Stoppit, I'm fillin' up here, lookin' out at the crap weather.
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PostSubject: Re: Fish, Friday.   Sat Jan 17, 2009 9:09 pm

Am presumably soo environmentally wrong in saying I just love Sea Bass (and salmon). I know it's wrong but it's so delicious.

Re Fish on Friday, I plan on taking that up again for various reasons, both political and personal.

I find it very interesting that Dublin showed such levels of old Catholic practice, Shutuplaura - also economic good practice I presume. I love meat but can actually quite happily live fairly vegetarian and hardly notice. Meat is a big no-no in the future, if we're honest.

The old Cod'n chips of yore are certainly passing into history. One notices that in every Fish 'n Chip shop in London at the moment.
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PostSubject: Re: Fish, Friday.   Sat Jan 17, 2009 9:31 pm

Edo wrote:

Kalamari soup for lunch


Not Fish, Octopus...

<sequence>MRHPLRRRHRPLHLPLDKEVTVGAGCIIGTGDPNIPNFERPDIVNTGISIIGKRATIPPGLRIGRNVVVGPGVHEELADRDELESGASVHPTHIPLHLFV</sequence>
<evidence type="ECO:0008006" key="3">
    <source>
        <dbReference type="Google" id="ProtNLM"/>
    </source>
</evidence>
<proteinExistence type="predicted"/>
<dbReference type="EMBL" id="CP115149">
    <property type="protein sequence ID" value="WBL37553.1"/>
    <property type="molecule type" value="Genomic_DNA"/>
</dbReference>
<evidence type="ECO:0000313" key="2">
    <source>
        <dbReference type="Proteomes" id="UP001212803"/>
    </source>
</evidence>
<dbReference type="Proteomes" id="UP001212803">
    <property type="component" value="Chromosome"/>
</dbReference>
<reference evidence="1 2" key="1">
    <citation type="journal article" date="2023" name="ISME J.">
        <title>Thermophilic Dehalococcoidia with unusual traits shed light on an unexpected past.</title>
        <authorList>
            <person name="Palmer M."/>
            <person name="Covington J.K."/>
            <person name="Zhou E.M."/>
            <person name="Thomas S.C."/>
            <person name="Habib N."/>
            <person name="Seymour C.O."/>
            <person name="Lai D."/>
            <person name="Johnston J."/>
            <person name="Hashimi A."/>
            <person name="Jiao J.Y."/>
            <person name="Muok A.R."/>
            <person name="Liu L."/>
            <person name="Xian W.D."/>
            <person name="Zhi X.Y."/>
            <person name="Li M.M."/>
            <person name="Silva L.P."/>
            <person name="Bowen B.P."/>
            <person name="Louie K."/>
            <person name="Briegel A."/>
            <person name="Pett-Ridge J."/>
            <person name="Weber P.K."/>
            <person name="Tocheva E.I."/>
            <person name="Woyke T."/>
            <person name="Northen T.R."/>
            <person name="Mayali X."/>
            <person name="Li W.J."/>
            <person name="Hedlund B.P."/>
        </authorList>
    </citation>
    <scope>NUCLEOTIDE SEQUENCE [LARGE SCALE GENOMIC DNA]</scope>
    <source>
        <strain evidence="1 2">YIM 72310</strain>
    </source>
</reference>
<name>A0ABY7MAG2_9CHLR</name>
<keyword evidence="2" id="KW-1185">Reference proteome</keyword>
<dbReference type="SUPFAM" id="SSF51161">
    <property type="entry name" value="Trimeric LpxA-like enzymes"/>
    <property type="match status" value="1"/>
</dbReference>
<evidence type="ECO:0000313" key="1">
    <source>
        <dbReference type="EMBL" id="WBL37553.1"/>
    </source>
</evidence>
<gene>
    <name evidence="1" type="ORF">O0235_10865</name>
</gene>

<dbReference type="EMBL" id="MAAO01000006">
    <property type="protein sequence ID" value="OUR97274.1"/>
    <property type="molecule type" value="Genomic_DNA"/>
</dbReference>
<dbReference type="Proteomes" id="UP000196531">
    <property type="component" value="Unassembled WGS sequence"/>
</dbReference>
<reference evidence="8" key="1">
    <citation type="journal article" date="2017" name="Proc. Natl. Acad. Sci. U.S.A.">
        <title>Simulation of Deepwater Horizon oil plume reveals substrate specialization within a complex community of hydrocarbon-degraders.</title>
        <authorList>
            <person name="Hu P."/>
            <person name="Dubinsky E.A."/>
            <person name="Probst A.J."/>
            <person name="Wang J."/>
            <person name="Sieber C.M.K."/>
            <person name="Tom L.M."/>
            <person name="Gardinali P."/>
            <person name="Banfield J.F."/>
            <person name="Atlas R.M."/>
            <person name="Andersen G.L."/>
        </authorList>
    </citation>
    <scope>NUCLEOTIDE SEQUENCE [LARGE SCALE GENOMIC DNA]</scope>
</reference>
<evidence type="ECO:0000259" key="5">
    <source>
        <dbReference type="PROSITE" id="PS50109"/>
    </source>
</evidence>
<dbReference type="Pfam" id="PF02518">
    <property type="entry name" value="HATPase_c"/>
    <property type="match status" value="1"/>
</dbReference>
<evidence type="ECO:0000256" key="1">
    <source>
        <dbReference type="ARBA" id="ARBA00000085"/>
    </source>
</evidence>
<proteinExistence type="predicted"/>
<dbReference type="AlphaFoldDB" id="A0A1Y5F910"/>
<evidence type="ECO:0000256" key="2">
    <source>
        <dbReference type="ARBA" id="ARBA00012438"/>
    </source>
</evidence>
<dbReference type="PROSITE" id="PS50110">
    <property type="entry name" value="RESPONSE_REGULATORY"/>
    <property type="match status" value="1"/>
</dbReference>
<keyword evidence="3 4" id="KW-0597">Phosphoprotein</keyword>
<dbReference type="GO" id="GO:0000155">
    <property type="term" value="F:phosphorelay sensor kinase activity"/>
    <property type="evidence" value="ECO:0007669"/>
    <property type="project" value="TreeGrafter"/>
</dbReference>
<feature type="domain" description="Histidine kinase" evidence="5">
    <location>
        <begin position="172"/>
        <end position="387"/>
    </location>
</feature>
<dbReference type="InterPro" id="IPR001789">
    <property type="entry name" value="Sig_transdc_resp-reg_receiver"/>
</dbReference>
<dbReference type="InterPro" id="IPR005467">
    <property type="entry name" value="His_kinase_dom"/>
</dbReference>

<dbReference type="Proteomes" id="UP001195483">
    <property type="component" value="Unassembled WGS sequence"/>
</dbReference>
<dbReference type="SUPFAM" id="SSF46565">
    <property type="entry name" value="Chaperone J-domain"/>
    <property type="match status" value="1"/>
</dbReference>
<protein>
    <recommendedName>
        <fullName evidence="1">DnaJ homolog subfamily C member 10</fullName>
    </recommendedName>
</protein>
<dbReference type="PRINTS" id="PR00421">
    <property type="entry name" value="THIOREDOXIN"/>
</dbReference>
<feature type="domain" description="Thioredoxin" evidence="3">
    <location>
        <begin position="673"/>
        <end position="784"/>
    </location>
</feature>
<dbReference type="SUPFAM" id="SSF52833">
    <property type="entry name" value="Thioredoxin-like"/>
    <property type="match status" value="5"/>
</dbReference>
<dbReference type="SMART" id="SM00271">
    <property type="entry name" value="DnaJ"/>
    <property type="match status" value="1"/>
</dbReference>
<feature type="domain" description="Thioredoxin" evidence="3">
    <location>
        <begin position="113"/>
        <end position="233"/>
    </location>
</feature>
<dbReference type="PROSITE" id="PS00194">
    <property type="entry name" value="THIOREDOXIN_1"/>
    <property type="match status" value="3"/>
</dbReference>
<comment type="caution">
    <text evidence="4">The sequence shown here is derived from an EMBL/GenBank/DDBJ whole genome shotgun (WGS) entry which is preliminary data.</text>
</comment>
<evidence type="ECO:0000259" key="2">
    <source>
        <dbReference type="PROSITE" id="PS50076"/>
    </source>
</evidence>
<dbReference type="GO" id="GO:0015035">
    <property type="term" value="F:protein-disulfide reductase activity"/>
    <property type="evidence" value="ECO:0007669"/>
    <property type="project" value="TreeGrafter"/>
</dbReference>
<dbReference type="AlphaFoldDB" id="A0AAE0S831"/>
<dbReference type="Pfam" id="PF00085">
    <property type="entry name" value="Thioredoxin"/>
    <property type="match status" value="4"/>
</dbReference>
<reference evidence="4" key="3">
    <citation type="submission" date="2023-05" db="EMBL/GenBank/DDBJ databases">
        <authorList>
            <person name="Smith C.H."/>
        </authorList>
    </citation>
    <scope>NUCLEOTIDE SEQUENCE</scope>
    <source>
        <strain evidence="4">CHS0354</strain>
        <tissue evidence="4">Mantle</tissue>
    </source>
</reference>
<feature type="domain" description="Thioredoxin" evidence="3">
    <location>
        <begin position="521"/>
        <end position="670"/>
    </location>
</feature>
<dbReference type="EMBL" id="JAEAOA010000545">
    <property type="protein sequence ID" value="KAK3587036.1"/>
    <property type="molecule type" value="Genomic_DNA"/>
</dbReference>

Sorry to be pedantic.

My fave: Mackrel, lettuce, scallion, tomato and fresh green chilli in a bread fresh roll. Barbecued on a boat on moored on the Bosphorus, Istanbul.
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PostSubject: Re: Fish, Friday.   Sun Jan 18, 2009 12:02 am

This is an interesting idea, though, how food links in with other issues particularly religious issues / edicts. ( as indicated by thread title "Fish, Friday").

Eg I have a Muslim work colleague who did the Hajj pilgrimage in Dec. Never a practicing Muslim, he is now trying to be a bit more orthodox. He can't be bothered going to Mosque apart from at Eid-time, so he has tried to avoid eating haram ( forbidden) food since Hajj - ie eating halal.

Wot a trial that is proving to be. I don't believe he'll keep it up but I wish him well anyway.

Do we really associate food with any other life / religious edicts anymore?
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PostSubject: Re: Fish, Friday.   Sun Jan 18, 2009 1:19 am

The missus (ie the Laura who should shut up for a moment) is a veggie so I eat a vegatarian diet almost all of the time. The exceptions being sandwiches which don't taste nice unless they hve a slice of meat in them and when we eat out on special occasions, then I'll go straight for a meat dish.

About fish on friday, I heard that the reason the catholic church recommended it was becasue a pope in the middle ages wanted to stimulate the fishing industry in his home area. I'm not sure if its true or not, I probably wouldn't bet on it.
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PostSubject: Re: Fish, Friday.   Sun Jan 18, 2009 12:25 pm

Atticus wrote: